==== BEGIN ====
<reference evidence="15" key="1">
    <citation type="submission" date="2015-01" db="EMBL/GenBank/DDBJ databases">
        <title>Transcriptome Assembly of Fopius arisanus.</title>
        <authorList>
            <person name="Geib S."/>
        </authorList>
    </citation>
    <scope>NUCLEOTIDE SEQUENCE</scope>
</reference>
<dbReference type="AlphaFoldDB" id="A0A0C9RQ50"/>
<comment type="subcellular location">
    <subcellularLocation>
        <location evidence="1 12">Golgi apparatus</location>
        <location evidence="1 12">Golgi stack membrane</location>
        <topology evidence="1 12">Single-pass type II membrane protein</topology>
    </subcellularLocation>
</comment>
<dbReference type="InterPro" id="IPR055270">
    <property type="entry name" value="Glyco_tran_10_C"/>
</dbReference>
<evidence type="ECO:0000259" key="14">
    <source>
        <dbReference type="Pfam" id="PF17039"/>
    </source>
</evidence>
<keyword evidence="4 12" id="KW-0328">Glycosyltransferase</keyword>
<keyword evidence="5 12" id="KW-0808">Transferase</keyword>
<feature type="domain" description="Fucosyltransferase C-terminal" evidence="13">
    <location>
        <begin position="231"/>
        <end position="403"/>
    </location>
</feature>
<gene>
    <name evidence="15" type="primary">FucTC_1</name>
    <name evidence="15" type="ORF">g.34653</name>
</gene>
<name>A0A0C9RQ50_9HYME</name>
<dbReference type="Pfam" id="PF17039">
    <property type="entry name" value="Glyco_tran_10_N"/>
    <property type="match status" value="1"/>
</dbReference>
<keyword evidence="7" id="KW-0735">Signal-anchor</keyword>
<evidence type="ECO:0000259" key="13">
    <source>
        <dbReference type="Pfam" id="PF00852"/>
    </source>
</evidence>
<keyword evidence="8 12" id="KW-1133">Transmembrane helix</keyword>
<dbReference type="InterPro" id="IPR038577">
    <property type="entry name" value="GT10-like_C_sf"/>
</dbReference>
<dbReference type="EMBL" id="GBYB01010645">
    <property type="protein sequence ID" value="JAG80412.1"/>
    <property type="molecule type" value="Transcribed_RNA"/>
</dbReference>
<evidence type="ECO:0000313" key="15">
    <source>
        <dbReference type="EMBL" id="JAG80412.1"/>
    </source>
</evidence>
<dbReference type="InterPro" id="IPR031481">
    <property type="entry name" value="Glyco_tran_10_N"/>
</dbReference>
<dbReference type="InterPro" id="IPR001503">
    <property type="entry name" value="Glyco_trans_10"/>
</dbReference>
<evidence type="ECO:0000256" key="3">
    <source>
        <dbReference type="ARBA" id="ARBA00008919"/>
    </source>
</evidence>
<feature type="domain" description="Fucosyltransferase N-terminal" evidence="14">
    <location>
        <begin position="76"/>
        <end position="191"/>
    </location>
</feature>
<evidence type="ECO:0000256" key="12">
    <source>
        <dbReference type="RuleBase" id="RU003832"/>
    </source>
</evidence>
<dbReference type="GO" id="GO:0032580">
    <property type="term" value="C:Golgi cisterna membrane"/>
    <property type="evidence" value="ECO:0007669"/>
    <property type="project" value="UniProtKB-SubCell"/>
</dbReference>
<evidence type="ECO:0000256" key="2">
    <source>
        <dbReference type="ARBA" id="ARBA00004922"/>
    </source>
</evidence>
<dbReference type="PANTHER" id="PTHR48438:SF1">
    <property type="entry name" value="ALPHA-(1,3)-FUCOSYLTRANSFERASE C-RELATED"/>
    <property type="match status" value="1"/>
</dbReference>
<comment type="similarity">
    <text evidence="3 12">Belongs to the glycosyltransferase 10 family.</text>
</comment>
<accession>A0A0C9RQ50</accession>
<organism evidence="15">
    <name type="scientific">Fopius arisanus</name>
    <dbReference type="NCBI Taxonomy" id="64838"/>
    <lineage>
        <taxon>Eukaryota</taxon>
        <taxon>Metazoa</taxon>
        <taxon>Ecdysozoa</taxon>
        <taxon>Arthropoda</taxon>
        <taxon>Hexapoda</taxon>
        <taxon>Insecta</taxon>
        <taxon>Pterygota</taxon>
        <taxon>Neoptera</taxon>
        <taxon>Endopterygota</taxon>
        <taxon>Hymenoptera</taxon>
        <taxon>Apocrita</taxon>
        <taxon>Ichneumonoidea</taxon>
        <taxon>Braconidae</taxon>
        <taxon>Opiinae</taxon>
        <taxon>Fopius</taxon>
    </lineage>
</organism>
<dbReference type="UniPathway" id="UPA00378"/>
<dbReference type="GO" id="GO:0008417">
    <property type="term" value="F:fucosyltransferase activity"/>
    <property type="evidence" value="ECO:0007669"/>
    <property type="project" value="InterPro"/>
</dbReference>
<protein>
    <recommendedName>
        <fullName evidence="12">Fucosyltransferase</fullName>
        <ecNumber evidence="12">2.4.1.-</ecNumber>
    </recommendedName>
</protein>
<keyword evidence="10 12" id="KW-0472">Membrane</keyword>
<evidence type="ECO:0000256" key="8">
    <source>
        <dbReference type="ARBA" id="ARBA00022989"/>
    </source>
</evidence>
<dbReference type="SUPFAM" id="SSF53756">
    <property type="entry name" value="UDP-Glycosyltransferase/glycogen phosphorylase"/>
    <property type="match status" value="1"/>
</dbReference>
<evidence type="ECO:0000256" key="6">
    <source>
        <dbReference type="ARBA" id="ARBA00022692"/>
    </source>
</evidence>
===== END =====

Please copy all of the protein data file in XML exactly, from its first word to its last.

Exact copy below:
<reference evidence="15" key="1">
    <citation type="submission" date="2015-01" db="EMBL/GenBank/DDBJ databases">
        <title>Transcriptome Assembly of Fopius arisanus.</title>
        <authorList>
            <person name="Geib S."/>
        </authorList>
    </citation>
    <scope>NUCLEOTIDE SEQUENCE</scope>
</reference>
<dbReference type="AlphaFoldDB" id="A0A0C9RQ50"/>
<comment type="subcellular location">
    <subcellularLocation>
        <location evidence="1 12">Golgi apparatus</location>
        <location evidence="1 12">Golgi stack membrane</location>
        <topology evidence="1 12">Single-pass type II membrane protein</topology>
    </subcellularLocation>
</comment>
<dbReference type="InterPro" id="IPR055270">
    <property type="entry name" value="Glyco_tran_10_C"/>
</dbReference>
<evidence type="ECO:0000259" key="14">
    <source>
        <dbReference type="Pfam" id="PF17039"/>
    </source>
</evidence>
<keyword evidence="4 12" id="KW-0328">Glycosyltransferase</keyword>
<keyword evidence="5 12" id="KW-0808">Transferase</keyword>
<feature type="domain" description="Fucosyltransferase C-terminal" evidence="13">
    <location>
        <begin position="231"/>
        <end position="403"/>
    </location>
</feature>
<gene>
    <name evidence="15" type="primary">FucTC_1</name>
    <name evidence="15" type="ORF">g.34653</name>
</gene>
<name>A0A0C9RQ50_9HYME</name>
<dbReference type="Pfam" id="PF17039">
    <property type="entry name" value="Glyco_tran_10_N"/>
    <property type="match status" value="1"/>
</dbReference>
<keyword evidence="7" id="KW-0735">Signal-anchor</keyword>
<evidence type="ECO:0000259" key="13">
    <source>
        <dbReference type="Pfam" id="PF00852"/>
    </source>
</evidence>
<keyword evidence="8 12" id="KW-1133">Transmembrane helix</keyword>
<dbReference type="InterPro" id="IPR038577">
    <property type="entry name" value="GT10-like_C_sf"/>
</dbReference>
<dbReference type="EMBL" id="GBYB01010645">
    <property type="protein sequence ID" value="JAG80412.1"/>
    <property type="molecule type" value="Transcribed_RNA"/>
</dbReference>
<evidence type="ECO:0000313" key="15">
    <source>
        <dbReference type="EMBL" id="JAG80412.1"/>
    </source>
</evidence>
<dbReference type="InterPro" id="IPR031481">
    <property type="entry name" value="Glyco_tran_10_N"/>
</dbReference>
<dbReference type="InterPro" id="IPR001503">
    <property type="entry name" value="Glyco_trans_10"/>
</dbReference>
<evidence type="ECO:0000256" key="3">
    <source>
        <dbReference type="ARBA" id="ARBA00008919"/>
    </source>
</evidence>
<feature type="domain" description="Fucosyltransferase N-terminal" evidence="14">
    <location>
        <begin position="76"/>
        <end position="191"/>
    </location>
</feature>
<evidence type="ECO:0000256" key="12">
    <source>
        <dbReference type="RuleBase" id="RU003832"/>
    </source>
</evidence>
<dbReference type="GO" id="GO:0032580">
    <property type="term" value="C:Golgi cisterna membrane"/>
    <property type="evidence" value="ECO:0007669"/>
    <property type="project" value="UniProtKB-SubCell"/>
</dbReference>
<evidence type="ECO:0000256" key="2">
    <source>
        <dbReference type="ARBA" id="ARBA00004922"/>
    </source>
</evidence>
<dbReference type="PANTHER" id="PTHR48438:SF1">
    <property type="entry name" value="ALPHA-(1,3)-FUCOSYLTRANSFERASE C-RELATED"/>
    <property type="match status" value="1"/>
</dbReference>
<comment type="similarity">
    <text evidence="3 12">Belongs to the glycosyltransferase 10 family.</text>
</comment>
<accession>A0A0C9RQ50</accession>
<organism evidence="15">
    <name type="scientific">Fopius arisanus</name>
    <dbReference type="NCBI Taxonomy" id="64838"/>
    <lineage>
        <taxon>Eukaryota</taxon>
        <taxon>Metazoa</taxon>
        <taxon>Ecdysozoa</taxon>
        <taxon>Arthropoda</taxon>
        <taxon>Hexapoda</taxon>
        <taxon>Insecta</taxon>
        <taxon>Pterygota</taxon>
        <taxon>Neoptera</taxon>
        <taxon>Endopterygota</taxon>
        <taxon>Hymenoptera</taxon>
        <taxon>Apocrita</taxon>
        <taxon>Ichneumonoidea</taxon>
        <taxon>Braconidae</taxon>
        <taxon>Opiinae</taxon>
        <taxon>Fopius</taxon>
    </lineage>
</organism>
<dbReference type="UniPathway" id="UPA00378"/>
<dbReference type="GO" id="GO:0008417">
    <property type="term" value="F:fucosyltransferase activity"/>
    <property type="evidence" value="ECO:0007669"/>
    <property type="project" value="InterPro"/>
</dbReference>
<protein>
    <recommendedName>
        <fullName evidence="12">Fucosyltransferase</fullName>
        <ecNumber evidence="12">2.4.1.-</ecNumber>
    </recommendedName>
</protein>
<keyword evidence="10 12" id="KW-0472">Membrane</keyword>
<evidence type="ECO:0000256" key="8">
    <source>
        <dbReference type="ARBA" id="ARBA00022989"/>
    </source>
</evidence>
<dbReference type="SUPFAM" id="SSF53756">
    <property type="entry name" value="UDP-Glycosyltransferase/glycogen phosphorylase"/>
    <property type="match status" value="1"/>
</dbReference>
<evidence type="ECO:0000256" key="6">
    <source>
        <dbReference type="ARBA" id="ARBA00022692"/>
    </source>
</evidence>